An episode from 1994.
Just to make sure no stone was left unturned, I finally decided to watch the Mystery Science Theater 3000 version of The Sinister Urge. For some reason, I'd been avoiding this one, maybe figuring it would be a bit too mean-spirited. Wood's movie was used as the basis for an episode during the show's sixth season back in November 1994, when it was still on Comedy Central. This wasn't MST3K's first voyage into the Wood canon by any means. The show had memorably tackled Bride Of The Monster during its fourth season and had razzed The Violent Years just three episodes prior to The Sinister Urge. Since the show's theme song promised viewers "cheesy movies, the worst we can find," it's only natural that they should aim their sights at a filmmaker widely considered "the worst director of all time."

The MST3K episode turned out to be a lot of fun and nothing to worry about. The Violent Years gets off fairly lightly here. It doesn't provoke the same agonized reactions as Manos: The Hands Of Fate or Red Zone Cuba. Host Mike Nelson and his robot pals (voiced by Kevin Murphy and Trace Beaulieu) don't threaten to mutiny or anything like that. In The Mystery Science Theater Amazing Colossal Episode Guide (1996), writer-performer Paul Chaplin describes Wood's movie in almost affectionate terms:
In this movie, the production end of Gloria's empire seems rather charming: the smut involves women in baggy swimsuits being photographed by a kindly elfin immigrant. Arousing? Not particularly. But is that really the main point of smut? For reasons too complicated to get into, Gloria kills Dirk when she means to kill Johnny (or is it the other way around?). The cops reveal the mistake to her, and she emits a harshly nasal "Nuh! Uh-uh! No way!" it's become one of our favorite moments. Gloriahard, raspy, and shrillserves as a reminder of the world Ed Wood inhabited. You get the idea this is a real woman playing herself.
Along with the usual string of pop culture references, invoking everyone from Eric von Stroheim to Marian McPartland, the episode's main running gags involve Joan Fontaine's harsh voice (the show claims you could shave with it), the stiffness of Carl Anthony's performance (he's compared with Hymie, the robot from Get Smart), and the resemblance of actor Dino Fantini to a young Bob Dylan. There are also some jokes about Ed Wood's tendency to pad his films with dull, extraneous shots, like people parking or getting in or out of cars. (A typical riff: "Film it all, Ed!") A few token references are made to Ed Wood's transvestism (he is said to have dressed like the aforementioned Ms. McPartland), but these do not get out of hand.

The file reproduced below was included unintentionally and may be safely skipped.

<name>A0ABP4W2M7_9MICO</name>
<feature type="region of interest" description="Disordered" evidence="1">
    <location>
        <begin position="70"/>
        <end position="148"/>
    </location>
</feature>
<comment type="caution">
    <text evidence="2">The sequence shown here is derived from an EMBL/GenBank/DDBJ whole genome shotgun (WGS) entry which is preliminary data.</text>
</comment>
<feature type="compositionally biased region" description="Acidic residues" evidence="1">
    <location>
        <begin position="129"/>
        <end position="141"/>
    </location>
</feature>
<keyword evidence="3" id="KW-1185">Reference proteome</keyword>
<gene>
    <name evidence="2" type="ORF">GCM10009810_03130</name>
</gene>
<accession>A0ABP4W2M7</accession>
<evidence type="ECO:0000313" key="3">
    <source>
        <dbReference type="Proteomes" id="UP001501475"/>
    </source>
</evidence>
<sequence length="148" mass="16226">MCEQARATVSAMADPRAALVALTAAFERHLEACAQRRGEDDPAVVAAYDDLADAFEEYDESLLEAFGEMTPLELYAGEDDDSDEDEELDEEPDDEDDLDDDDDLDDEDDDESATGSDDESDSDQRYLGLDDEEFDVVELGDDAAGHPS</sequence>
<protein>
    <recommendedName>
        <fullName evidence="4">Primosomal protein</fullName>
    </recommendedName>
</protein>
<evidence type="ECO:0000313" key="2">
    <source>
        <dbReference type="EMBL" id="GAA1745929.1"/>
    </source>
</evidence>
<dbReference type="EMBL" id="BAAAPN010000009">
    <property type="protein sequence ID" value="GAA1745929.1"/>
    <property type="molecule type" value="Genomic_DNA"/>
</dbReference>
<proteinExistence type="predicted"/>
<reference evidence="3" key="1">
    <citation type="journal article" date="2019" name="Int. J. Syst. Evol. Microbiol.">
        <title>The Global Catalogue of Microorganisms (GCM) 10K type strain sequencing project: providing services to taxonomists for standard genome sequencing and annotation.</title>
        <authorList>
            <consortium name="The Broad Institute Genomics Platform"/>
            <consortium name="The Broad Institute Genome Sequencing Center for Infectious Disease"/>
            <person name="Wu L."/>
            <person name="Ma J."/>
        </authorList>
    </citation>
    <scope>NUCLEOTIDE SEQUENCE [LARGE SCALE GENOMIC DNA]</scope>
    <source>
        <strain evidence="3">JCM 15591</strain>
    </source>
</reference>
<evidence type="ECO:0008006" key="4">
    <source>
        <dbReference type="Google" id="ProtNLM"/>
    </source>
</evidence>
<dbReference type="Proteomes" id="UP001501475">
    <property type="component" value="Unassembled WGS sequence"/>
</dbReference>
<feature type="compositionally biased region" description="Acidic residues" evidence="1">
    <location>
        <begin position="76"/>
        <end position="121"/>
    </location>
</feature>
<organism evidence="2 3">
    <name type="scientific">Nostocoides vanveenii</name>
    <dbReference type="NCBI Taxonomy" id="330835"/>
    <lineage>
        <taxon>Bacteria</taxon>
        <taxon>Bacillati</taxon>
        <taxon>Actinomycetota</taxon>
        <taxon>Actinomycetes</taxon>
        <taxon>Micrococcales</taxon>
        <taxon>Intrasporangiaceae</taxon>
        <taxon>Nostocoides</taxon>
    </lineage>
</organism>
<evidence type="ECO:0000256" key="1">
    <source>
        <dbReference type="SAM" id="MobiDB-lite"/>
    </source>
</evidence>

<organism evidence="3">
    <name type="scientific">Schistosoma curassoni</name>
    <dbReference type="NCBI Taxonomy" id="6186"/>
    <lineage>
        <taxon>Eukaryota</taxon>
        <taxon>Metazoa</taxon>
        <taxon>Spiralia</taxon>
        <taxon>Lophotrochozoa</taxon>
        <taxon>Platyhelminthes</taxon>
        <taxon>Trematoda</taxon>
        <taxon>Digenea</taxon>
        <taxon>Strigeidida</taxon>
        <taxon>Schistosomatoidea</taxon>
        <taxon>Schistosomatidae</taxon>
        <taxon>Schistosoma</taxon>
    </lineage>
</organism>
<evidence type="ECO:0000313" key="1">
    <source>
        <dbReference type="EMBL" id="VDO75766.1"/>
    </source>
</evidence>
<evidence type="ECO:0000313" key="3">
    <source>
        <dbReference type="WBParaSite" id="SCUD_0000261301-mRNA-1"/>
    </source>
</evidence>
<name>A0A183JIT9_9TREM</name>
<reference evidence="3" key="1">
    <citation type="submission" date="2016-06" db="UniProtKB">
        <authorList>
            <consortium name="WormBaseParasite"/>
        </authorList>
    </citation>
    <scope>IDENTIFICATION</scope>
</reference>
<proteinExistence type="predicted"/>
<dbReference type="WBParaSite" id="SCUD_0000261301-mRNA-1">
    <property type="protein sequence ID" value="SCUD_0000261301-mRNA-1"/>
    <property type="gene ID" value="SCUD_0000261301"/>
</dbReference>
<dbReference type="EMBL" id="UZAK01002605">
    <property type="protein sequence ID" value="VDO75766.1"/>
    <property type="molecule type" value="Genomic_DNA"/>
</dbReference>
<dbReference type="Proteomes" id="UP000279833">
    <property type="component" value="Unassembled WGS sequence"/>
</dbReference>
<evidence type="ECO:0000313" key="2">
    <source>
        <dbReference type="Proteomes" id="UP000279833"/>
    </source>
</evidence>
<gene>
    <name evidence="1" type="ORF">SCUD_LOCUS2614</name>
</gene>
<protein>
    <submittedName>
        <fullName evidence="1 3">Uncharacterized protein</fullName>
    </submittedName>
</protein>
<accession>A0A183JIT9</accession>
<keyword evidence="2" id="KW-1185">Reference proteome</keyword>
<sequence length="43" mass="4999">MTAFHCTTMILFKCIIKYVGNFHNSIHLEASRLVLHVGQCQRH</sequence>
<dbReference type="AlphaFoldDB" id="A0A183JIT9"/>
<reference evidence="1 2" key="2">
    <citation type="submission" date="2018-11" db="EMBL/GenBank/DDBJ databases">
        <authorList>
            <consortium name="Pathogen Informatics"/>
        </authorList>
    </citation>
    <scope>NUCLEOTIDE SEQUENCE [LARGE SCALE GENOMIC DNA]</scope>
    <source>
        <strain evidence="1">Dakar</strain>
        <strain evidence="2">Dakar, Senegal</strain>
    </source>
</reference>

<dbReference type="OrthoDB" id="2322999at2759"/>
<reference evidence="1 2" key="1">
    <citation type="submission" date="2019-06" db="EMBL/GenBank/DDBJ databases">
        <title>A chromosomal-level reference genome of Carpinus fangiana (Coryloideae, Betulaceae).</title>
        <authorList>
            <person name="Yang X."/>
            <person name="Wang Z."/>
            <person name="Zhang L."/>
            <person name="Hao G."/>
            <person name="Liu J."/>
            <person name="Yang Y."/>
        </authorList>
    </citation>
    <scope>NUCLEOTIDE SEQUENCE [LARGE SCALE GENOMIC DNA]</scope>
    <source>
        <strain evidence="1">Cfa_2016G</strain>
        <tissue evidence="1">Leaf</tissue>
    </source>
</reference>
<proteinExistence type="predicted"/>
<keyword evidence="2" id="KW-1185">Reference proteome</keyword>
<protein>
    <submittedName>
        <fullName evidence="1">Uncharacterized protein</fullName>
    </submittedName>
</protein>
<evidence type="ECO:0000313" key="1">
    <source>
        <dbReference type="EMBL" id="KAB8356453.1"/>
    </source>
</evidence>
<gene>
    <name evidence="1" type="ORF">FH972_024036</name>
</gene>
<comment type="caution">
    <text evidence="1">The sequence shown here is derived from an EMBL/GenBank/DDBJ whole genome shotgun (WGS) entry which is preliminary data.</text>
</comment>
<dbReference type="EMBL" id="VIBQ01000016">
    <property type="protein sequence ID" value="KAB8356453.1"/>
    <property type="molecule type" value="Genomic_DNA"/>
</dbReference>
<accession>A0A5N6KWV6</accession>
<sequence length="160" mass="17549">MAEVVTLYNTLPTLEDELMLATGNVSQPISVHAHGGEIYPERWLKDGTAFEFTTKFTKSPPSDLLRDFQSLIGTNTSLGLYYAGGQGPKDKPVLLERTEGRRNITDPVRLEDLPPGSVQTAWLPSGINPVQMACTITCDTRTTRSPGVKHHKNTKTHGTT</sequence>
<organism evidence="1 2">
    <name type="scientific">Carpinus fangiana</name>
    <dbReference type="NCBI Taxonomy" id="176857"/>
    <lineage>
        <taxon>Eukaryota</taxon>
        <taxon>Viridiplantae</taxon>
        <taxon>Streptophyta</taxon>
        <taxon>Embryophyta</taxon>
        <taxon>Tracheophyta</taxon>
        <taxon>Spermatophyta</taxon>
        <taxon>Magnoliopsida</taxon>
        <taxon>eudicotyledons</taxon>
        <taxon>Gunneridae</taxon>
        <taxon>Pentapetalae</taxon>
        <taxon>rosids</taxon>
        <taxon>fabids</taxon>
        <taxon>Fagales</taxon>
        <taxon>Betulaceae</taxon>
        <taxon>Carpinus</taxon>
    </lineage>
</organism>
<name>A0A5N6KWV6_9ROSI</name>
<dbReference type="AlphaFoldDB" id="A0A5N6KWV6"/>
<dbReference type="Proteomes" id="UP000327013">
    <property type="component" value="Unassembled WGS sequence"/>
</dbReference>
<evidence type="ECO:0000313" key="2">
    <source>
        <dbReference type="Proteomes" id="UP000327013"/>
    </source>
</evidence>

There are also a number of jokes about the character of Officer Kline (Fred Mason), a complete nonentity who pops up periodically throughout the film. Mike and the 'bots pretend to be hugely excited by Kline's utterly unexciting appearances. Weirdly, The Sinister Urge ends on a shot of Kline, who stands guard over the bodies of Dirk and Johnny as Lt. Carson takes Gloria downtown. So maybe this character really was of great significance to Ed Wood.

At one point during the recycled Hellborn footage, Mike Nelson comments: "I think Ed Wood has directed himself into a corner." Wood himself is onscreen that very minute, literally standing in the corner. Moments later, Tom Servo (Murphy) exclaims, "I think these scenes are from a completely different movie!" "Maybe," replies Crow (Beaulieu), "but they work so well here!" Is it possible that the MST3K writers knew this footage had been repurposed, or was it just a lucky guess on their part? Or was it so obvious that they figured it out on their own?

By the way, it seems initially that the episode's host segments, i.e. the scenes that take place outside the theater, have little to do with The Sinister Urge. There's an episode-long plot about the character of TV's Frank (Frank Conniff) becoming a mad bomber after seeing too many violent movies. But, eventually, even this cycles back around to Ed Wood. Sort of. Mike Nelson and the robots decide to crack the case, and Tom and Crow start talking and dressing like the cops in the movie. "Don't play schoolgirl with me!" Crow barks to an informant (Chaplin). "I've got so much on you, I'll send you so far up the river, you'll think you were a salmon!"

As Grade B dialogue goes, that's Grade A. 

3 comments:

  1. "I think Ed Wood has directed himself into a corner." is a direct joke because Ed's in the corner of the screen.

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  2. Excellent reading -- I've never seen the film, mind you (all I got is the lousy t-shirt...)